I finally got my piano! It had been in storage about a 3.5-hour drive away (7 hour round trip), and it had been in storage for years. I had no idea when I’d be getting it (it was actually in my sister’s storage), so it was a surprise when she called and said they’d be clearing out the storage and could bring it to me.
In all of my 20+ years of DIYing, I had never tried stenciling a wall until now. And when the walls in this room were done, I swore that I’d never do it again. Hanging wallpaper is so much easier and faster!
My little spinet piano finally got a much needed makeover. I had promised my mom that I wouldn’t paint it (this was the piano that she learned to play on when she was a young girl, and I also learned to play on it when I was little), so I embarked upon the very tedious and time-consuming process of taking everything apart, stripping every piece, refinishing everything, and putting it all back together. At one point, I had even removed all of the keys and had them piled in a box. I didn’t actually finish the whole project until January 2018, but I did the bulk of it in October 2017.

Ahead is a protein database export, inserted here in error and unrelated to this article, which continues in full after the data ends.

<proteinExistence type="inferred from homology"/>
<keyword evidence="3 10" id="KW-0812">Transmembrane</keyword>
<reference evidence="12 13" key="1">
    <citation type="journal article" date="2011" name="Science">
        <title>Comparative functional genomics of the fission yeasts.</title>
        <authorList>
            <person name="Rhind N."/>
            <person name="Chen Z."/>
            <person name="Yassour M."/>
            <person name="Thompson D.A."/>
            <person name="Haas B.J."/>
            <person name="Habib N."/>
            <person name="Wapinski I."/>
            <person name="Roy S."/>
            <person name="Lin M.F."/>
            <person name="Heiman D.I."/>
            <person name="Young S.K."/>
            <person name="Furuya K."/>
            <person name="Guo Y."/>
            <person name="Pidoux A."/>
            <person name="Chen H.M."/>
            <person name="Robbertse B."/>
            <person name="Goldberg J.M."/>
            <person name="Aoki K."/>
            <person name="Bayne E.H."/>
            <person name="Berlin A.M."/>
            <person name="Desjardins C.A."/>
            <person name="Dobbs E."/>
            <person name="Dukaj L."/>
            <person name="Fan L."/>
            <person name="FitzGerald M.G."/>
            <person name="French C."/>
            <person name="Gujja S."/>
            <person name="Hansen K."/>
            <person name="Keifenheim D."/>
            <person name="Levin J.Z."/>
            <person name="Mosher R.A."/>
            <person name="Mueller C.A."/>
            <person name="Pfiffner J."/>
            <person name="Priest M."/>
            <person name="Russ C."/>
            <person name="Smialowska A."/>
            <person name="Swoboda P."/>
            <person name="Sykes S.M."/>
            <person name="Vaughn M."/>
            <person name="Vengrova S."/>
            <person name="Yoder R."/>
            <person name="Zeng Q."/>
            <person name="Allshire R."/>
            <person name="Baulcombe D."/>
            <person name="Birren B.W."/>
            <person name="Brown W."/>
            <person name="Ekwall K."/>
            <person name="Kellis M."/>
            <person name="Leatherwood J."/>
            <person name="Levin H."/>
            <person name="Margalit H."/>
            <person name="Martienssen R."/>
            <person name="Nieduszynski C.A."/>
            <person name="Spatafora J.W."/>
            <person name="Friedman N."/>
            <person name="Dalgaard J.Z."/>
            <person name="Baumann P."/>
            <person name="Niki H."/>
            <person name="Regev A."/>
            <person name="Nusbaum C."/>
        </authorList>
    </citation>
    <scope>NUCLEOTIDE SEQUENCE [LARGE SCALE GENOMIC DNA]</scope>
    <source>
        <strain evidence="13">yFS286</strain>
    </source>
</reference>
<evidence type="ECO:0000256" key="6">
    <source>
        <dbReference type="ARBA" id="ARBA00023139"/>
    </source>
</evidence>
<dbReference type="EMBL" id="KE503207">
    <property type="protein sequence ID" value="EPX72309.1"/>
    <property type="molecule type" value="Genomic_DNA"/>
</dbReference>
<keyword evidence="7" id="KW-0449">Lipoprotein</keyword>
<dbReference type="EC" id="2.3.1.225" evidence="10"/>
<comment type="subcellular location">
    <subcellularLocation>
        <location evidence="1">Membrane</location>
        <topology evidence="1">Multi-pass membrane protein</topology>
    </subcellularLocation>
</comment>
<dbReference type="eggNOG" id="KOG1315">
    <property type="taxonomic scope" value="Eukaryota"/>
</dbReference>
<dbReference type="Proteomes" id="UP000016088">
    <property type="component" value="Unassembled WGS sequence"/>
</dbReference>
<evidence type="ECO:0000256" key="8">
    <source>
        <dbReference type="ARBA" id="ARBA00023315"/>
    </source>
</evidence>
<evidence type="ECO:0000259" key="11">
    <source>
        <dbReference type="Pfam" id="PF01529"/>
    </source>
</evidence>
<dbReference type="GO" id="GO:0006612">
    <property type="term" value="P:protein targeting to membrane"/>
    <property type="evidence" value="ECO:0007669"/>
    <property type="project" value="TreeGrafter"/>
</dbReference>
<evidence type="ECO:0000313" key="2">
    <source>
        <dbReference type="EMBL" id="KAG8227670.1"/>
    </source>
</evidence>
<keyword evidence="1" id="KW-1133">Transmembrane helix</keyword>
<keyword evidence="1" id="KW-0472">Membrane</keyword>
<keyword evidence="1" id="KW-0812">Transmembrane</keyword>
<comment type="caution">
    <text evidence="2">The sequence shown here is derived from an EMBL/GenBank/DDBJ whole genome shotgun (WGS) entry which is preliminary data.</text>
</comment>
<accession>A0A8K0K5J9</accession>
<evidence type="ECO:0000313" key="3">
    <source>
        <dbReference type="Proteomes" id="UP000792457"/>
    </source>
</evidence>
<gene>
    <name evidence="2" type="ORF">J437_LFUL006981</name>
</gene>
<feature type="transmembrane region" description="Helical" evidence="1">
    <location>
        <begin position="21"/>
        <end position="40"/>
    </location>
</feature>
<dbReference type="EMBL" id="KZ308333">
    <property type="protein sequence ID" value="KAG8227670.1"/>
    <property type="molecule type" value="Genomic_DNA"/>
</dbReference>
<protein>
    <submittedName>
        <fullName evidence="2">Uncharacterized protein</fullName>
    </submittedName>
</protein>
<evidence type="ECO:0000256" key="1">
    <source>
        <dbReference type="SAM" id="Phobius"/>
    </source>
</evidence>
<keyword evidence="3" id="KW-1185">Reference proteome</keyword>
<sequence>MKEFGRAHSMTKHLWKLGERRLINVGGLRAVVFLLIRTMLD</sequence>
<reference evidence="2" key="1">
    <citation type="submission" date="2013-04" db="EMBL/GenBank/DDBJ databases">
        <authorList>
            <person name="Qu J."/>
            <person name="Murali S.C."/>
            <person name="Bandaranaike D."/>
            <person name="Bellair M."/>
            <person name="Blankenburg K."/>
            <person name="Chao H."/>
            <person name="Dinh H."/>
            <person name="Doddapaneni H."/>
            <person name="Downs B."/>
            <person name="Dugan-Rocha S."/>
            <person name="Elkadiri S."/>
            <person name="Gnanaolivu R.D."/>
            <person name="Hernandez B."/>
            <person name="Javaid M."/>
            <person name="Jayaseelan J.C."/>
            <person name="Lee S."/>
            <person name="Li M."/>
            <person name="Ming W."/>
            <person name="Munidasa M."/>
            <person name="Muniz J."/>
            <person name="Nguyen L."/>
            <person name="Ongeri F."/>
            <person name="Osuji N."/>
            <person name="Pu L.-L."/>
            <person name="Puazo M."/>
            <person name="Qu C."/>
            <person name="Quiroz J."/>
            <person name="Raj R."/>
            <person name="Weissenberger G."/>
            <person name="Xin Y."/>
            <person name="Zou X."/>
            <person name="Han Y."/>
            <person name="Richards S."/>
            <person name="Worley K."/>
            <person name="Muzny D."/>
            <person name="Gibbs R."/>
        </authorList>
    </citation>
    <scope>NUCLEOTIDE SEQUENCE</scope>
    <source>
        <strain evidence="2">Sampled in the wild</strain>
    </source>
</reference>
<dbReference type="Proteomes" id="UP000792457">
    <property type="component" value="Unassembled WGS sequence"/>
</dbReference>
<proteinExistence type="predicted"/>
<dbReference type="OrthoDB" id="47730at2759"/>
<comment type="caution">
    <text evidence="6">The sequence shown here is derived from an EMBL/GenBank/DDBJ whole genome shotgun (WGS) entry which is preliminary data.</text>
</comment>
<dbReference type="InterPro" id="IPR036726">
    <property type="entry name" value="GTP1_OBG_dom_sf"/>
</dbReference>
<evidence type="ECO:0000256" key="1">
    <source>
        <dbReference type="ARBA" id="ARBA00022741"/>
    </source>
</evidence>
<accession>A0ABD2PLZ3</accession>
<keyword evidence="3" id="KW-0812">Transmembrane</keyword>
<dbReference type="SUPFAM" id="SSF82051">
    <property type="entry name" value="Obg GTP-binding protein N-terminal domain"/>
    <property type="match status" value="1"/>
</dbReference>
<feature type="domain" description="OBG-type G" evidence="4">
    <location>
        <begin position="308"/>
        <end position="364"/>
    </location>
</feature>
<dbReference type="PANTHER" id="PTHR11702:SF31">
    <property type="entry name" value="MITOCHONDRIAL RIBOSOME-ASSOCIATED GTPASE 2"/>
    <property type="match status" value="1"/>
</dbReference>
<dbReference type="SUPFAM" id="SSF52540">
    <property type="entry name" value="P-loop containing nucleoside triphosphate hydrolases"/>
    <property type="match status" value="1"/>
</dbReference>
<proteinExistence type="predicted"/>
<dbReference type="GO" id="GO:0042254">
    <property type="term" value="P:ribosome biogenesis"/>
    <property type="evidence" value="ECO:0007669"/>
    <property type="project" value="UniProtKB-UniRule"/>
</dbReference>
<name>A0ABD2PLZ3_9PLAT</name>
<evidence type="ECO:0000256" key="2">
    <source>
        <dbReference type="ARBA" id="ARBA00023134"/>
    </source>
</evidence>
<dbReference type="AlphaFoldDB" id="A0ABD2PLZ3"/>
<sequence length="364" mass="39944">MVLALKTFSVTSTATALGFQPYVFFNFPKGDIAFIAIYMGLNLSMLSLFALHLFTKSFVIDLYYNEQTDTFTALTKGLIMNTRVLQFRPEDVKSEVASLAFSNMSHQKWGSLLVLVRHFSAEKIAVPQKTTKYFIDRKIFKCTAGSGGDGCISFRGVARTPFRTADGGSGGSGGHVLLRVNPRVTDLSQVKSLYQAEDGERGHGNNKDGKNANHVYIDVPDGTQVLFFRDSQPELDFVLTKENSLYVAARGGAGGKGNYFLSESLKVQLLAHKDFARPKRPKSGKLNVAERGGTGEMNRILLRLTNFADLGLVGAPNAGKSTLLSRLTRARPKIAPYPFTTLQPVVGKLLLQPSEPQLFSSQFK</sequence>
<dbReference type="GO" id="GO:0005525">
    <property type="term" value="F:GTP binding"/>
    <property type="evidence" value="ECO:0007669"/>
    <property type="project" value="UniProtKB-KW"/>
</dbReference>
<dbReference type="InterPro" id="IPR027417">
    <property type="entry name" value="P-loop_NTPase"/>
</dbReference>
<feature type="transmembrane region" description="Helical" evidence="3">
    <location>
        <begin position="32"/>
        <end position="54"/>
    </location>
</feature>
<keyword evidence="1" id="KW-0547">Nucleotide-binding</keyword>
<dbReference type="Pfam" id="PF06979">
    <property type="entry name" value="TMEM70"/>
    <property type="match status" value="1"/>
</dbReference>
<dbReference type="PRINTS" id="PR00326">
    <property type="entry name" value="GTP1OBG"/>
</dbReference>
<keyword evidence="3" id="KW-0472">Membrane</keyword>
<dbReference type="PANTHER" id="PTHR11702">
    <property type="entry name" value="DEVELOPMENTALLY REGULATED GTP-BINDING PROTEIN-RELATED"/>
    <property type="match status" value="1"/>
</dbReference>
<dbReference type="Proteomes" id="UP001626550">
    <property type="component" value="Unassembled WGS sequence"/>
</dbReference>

While I liked the two-color stencil on the music room walls, it seemed to be lacking some oomph. So using a black Sharpie marker, I added some black lines in selective areas to highlight the design. The photo below shows the “in progress” design change. I was shocked at how much of a difference some black lines made.
I decided that the white bookcases and black doors in the music room needed to be the same dark teal. I used the same teal on these that I used on the pantry cabinets — Behr Mythic Forest. It’s been one of my favorite paint colors ever since the condo days. At this point, the room was so close to being finished! I just needed seating, end tables, lamps, and a few finishing touches.